The local community college gets a bad rep in America. While the most elite of four-year institutions boast graduation rates of 90% or above, community colleges can’t even get a quarter of students to complete their degrees—or so everyone had thought.
For decades, the US Education Department calculated schools’ official graduation rates based on how many students complete their education within six years of enrollment. This month, after years of debate (paywall), it changed the rules to include part-time and recurring students, extend the time period to eight years, and factor in the number of students transferring to another institution; all three updates are aimed at into taking different types of schooling into consideration.
Per the old measures, only 20% of community college students graduate on schedule. Per the new, recalibrated ones—which capture more than twice as many community-college students in the dataset—the combined graduation and transfer rate of community colleges is actually 60%.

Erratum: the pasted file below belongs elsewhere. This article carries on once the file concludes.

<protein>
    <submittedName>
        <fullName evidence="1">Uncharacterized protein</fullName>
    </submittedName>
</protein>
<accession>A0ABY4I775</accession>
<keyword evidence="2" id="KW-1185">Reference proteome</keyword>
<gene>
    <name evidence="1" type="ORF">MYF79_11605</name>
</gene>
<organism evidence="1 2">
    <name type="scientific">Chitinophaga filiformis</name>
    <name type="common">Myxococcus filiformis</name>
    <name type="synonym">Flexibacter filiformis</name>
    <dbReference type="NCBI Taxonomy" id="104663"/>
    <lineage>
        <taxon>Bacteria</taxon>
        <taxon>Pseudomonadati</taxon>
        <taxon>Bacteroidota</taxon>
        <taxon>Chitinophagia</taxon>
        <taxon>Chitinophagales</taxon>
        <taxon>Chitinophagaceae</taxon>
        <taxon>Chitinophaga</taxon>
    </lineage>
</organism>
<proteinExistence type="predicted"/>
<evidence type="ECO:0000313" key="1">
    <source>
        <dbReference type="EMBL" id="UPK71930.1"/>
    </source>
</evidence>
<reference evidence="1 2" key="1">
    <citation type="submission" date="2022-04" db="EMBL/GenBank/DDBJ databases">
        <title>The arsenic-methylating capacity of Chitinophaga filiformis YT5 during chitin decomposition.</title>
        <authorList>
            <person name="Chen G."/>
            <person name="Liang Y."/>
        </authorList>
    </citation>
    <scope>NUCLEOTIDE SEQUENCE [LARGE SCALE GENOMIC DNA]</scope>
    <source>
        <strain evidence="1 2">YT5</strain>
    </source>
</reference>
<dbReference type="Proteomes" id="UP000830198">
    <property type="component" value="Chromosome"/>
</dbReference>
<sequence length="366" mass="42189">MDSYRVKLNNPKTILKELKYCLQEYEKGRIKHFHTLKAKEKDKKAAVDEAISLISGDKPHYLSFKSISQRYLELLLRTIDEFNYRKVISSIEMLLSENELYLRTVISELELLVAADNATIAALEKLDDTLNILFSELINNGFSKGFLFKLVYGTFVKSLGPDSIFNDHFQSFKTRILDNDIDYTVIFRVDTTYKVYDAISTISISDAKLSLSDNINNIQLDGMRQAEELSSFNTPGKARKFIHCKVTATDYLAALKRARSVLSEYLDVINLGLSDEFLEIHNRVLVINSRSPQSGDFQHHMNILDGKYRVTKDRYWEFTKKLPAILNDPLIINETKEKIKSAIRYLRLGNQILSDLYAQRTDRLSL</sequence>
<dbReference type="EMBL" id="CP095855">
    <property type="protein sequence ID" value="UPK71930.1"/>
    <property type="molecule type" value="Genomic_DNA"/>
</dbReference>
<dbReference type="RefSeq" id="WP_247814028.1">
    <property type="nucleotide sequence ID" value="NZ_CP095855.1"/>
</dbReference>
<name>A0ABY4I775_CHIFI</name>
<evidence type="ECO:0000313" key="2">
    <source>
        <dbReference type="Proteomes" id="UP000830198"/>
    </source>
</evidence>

The discrepancies have been due to oversights rather than miscalculations. Students at four-year universities, like the ones in the Ivy League, are typically young adults focusing full-time on their degrees, for example, while those enrolling in community colleges are often older people taking classes part-time while working, meaning they’ll take longer to graduate. Many people also enroll in community colleges as a pathway to eventually transferring out to public or private four-year institutions.
Taking such situations into account, the Education Department finds that community colleges—much cheaper than most other avenues to a degree in the US—are actually quite successful at graduating people into the workforce amid the shifting higher-education landscape.
No wonder Barack Obama wanted to make them free.
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